The Federal Communications Commission will not release the text of its new net neutrality rules today even if the new policy is approved, a senior FCC official told Motherboard.
In fact, it could take weeks before the final rules are published, the official said. That's because the two Republican commissioners, Ajit Pai and Mike O'Rielly—who oppose net neutrality of any sort—have refused to submit basic edits on the order.
The FCC will not release the text of the order until edits from the offices of all five commissioners are incorporated, including dissenting opinions. This will depend on how long the GOP commissioners refuse to provide edits on the new rules.
The FCC will still hold a press conference with reporters this afternoon to brief everyone on the new rules, even though the exact text of the final order is on hold.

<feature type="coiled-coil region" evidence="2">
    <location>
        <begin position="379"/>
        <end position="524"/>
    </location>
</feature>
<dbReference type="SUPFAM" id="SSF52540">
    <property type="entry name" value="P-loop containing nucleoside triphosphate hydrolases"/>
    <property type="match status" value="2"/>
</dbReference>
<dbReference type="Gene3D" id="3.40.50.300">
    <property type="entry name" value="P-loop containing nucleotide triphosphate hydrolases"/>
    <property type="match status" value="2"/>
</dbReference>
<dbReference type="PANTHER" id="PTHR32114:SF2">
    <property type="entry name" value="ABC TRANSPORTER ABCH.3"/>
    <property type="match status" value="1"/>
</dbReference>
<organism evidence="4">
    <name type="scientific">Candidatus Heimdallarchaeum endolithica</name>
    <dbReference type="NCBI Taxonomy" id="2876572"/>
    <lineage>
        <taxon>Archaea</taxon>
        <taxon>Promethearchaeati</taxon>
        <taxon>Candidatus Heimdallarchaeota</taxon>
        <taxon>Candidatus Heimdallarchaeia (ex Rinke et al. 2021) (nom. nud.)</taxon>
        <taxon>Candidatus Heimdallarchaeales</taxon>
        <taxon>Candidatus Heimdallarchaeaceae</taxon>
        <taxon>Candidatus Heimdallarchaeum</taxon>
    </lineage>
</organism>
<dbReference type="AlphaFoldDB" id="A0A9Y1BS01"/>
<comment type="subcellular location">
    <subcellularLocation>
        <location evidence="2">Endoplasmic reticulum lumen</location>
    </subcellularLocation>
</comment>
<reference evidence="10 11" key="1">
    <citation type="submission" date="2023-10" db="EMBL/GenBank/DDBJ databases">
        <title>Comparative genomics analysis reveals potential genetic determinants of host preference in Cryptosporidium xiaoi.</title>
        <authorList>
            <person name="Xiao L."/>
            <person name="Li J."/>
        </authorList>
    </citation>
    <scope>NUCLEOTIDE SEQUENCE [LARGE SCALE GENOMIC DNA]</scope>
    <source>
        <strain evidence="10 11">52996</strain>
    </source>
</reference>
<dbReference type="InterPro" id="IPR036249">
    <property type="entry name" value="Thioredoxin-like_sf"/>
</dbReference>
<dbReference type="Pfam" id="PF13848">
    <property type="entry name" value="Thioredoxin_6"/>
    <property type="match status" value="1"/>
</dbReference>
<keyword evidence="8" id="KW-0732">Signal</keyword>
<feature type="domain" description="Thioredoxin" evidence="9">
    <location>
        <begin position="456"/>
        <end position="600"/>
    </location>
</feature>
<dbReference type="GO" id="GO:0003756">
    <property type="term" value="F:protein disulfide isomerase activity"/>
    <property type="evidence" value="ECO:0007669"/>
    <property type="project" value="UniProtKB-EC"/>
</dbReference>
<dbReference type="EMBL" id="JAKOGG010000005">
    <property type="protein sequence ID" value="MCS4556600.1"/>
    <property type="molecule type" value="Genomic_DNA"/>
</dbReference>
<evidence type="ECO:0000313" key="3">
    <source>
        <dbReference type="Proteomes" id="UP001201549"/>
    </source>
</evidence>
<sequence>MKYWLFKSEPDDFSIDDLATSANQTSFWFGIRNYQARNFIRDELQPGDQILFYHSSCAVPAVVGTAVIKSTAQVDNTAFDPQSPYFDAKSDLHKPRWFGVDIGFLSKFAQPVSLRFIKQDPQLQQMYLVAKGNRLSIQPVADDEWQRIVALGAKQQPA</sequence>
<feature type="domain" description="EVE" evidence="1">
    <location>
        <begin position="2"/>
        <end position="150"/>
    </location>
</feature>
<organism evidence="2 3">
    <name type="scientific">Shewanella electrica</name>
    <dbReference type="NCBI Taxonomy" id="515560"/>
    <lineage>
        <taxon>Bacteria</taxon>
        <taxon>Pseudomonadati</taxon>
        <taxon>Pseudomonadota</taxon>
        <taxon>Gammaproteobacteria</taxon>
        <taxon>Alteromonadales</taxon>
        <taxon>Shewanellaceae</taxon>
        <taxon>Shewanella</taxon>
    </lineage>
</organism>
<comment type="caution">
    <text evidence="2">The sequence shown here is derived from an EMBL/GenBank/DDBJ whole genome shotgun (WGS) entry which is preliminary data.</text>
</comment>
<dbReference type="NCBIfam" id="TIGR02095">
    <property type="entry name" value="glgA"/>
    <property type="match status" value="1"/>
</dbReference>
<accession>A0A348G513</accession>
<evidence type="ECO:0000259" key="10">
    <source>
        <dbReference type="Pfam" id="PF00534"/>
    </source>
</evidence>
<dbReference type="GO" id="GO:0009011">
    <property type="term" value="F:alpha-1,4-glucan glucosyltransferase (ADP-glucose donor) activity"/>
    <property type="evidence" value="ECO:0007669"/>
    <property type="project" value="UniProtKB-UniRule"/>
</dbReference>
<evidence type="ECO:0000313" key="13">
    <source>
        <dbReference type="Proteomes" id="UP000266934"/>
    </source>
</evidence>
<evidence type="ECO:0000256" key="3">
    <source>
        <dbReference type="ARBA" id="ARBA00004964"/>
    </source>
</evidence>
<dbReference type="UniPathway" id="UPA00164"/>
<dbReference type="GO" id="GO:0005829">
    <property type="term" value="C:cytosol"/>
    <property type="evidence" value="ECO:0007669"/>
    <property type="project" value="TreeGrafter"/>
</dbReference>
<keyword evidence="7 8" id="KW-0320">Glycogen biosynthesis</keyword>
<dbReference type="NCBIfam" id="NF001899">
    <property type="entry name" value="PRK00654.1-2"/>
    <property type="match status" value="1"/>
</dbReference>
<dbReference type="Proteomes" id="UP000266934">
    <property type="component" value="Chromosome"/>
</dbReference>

"It could take weeks before the final rules are published"
"As is typical for a final rule and order, the final document is not available until staff makes final edits, which must be cleared by each commissioner," FCC press secretary Kim Hart told Motherboard. "This process typically takes a few weeks."
The FCC is voting on whether to reclassify internet service like traditional phone companies, which would give it stronger powers to regulate the industry.
The new rules, which are expected to be approved by a vote of 3-2, would prohibit internet providers from blocking sites as long as they're legal; slowing down or "throttling" certain traffic based on content; and paid prioritization, or "fast lanes" for certain publishers who pay more—three concepts that are at the core of net neutrality.
The new policy is expected to establish the strongest net neutrality framework in US history, and it's already being hailed as a landmark victory by open internet advocates.